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When is the last time you enjoyed an undistracted conversation with another person? Whether we are talking with an important client, a close friend or a favorite family member, most of us struggle with staying focused in our interactions. What makes it so difficult to experience a good, healthy dialogue in today’s world? The answer may seem obvious. Certainly with the increase in technology, we have become comfortable with texts, tweets and quick emails rather than enjoying real-life connections. And as much as we love our smart phones, they may be one of the biggest culprits in keeping us disengaged.

Interestingly, a study by the University of Essex revealed that simply having a cell phone visibly present in the room made people less likely to develop empathy or intimacy during meaningful conversations. Even if no one checked their phone – just having it visibly in the room lowered the level of engagement!* Isn’t it amazing to think of the power that little device has in our lives and especially over our ability to listen and focus with others? So what is the key to staying sincerely connected to the person with whom we are talking? Here are a few tips to help you stay mentally focused as you communicate with others.

Reduce Environmental Distractions. Put the phone away and out of site. The texts, notices and emails can wait until you are finished with your conversation. Additional distractions may be noise or other people in the room. Recently I met a friend for lunch at our neighborhood grill, and my chair faced toward the door. Bad idea! I knew half the people coming into the restaurant and felt an obligation to say hello to each of them. You can imagine the depth of engagement I had with my friend as we talked together. The better bet for me is to sit at the back of the restaurant or at least sit in a direction that doesn’t face the door. If there is a television in the room, turn it off or move to a place where it is not going to pull your attention away from the other person.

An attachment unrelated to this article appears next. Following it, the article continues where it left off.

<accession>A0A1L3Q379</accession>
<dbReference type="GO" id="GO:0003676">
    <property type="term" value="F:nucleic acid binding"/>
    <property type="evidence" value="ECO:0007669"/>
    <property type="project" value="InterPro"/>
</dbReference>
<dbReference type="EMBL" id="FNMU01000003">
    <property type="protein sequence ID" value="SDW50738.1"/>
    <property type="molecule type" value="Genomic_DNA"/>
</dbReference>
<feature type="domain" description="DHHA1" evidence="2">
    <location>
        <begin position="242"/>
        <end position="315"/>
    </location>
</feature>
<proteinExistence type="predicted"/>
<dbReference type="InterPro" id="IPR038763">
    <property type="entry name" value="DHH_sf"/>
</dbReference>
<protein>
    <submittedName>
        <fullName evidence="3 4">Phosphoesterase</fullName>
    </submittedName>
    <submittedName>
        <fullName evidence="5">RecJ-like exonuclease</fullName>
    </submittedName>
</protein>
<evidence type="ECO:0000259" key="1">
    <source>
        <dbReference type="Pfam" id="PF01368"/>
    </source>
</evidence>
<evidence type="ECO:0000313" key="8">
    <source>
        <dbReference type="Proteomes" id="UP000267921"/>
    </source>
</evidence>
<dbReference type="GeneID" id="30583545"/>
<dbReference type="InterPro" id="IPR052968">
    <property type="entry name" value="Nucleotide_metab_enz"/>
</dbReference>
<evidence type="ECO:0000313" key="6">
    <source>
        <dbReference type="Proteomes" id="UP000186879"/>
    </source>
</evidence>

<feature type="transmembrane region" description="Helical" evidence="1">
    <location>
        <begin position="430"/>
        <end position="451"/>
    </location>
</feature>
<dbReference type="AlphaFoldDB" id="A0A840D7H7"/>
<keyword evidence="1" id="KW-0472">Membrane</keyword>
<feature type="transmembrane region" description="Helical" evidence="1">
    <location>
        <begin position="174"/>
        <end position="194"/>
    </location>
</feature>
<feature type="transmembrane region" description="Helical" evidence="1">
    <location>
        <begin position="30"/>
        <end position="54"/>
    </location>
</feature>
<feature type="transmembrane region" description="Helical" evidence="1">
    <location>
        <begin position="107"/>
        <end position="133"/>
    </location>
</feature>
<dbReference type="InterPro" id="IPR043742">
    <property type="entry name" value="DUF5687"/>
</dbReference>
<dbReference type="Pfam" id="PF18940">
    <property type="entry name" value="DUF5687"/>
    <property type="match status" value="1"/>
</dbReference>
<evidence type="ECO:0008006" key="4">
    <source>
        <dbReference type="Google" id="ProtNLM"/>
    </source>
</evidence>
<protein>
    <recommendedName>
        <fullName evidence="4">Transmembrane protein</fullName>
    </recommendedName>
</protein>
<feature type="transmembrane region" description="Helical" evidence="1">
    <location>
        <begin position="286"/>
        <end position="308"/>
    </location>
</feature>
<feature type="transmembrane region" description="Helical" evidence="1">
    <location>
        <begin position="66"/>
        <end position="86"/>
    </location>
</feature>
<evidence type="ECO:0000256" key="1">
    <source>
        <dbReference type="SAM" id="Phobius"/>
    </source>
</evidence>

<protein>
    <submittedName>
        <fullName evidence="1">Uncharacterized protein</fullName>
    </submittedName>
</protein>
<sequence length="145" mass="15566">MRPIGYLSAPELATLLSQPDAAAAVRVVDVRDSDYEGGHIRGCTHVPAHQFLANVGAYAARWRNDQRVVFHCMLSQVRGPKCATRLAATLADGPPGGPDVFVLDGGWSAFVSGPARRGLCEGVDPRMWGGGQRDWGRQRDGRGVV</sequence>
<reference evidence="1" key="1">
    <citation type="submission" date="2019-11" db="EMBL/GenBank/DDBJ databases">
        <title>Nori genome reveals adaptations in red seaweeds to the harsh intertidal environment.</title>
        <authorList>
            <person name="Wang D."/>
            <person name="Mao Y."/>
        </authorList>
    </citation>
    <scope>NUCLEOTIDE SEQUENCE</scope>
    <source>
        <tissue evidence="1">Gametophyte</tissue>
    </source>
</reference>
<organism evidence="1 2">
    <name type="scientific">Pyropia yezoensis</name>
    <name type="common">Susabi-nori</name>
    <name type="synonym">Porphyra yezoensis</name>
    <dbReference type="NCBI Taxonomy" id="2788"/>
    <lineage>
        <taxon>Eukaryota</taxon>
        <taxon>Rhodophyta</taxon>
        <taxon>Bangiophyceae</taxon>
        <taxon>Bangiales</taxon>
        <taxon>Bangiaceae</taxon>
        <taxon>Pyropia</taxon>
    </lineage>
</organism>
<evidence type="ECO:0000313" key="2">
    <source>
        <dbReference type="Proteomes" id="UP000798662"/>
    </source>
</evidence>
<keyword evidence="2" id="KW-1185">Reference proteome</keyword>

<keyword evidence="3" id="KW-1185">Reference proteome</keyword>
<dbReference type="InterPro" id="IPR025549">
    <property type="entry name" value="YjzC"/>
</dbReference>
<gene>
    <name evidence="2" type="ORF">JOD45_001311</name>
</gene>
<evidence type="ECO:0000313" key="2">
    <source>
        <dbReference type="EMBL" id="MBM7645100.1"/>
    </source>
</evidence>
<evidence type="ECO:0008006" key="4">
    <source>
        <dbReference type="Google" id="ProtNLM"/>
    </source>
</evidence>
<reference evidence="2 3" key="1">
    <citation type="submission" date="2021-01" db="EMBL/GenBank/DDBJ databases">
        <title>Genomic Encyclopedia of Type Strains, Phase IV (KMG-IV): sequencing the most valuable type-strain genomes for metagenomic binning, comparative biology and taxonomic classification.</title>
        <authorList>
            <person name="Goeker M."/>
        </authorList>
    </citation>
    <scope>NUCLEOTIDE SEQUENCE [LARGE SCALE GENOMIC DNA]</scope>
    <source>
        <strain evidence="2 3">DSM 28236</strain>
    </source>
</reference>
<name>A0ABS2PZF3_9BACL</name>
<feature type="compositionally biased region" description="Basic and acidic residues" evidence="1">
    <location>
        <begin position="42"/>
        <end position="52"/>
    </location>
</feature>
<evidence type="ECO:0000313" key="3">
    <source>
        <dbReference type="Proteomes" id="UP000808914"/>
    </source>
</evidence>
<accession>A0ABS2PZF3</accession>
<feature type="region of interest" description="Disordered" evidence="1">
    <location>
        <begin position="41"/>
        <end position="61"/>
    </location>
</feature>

Reduce Mental Distractions. If you have an important email, phone call or task looming over you, take care of it before you enter into a conversation. Even if you need to ask the person to meet a little later. The less urgent things you have floating around in your mind, the better you will be able to tune into the other person. If at all possible schedule your day so that you take care of the more difficult tasks earlier in the day, then you will be able to focus on the one-on-one meetings you have with people later in the day.

Create a Focal Point.  Last week, I mentioned the importance of eye contact when you are interacting with another person. Now, you don’t want to overdo it, but studying the other person’s eyes can help you pay closer attention. Sometimes I will challenge myself to remember the person’s eye color when I am finished with a conversation. Eyes are the window to the soul, so if you can stay generally focused on the eyes, you may be surprised how much you will learn.

Ask Questions.  Asking questions (and then of course listening to the answers) will encourage deeper understanding and will help you maintain focus in your conversations. Ask questions like: How did that make you feel? How did you accomplish that? What is your secret? When did this happen? Most people love to talk about themselves or their experience, and asking good questions shows that you care about them and what they are saying.

Write it Down. There are times we become mentally distracted because a thought pops into our mind and we want to share it. Instead of interrupting or allowing your mind to wander with what you want to say, pull out a pen and quickly jot down a word or two to help you remember that thought, so you can bring it up later. I’ve been known to use shopping receipts or paper napkins or placemats to put my thought on to paper and out of my head. This little trick can help you maintain your interest in what the other person is saying without forgetting your thought.

The truth is, the deepest cry of every person’s heart is to be understood. True connection comes through listening well to others, going beyond superficial words and diving deep into the heart. May we sincerely see and hear the people God puts in our path. In a distracted culture, let’s make a deliberate effort to practice focused engagement with each person we encounter.

To love you as I love myself

 is to seek to hear you as I want to be heard

and understand you as I long to be understood.

David Augsburger

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* http://www.digitalresponsibility.org/digital-distraction-to-the-detriment-of-in-person-relationships/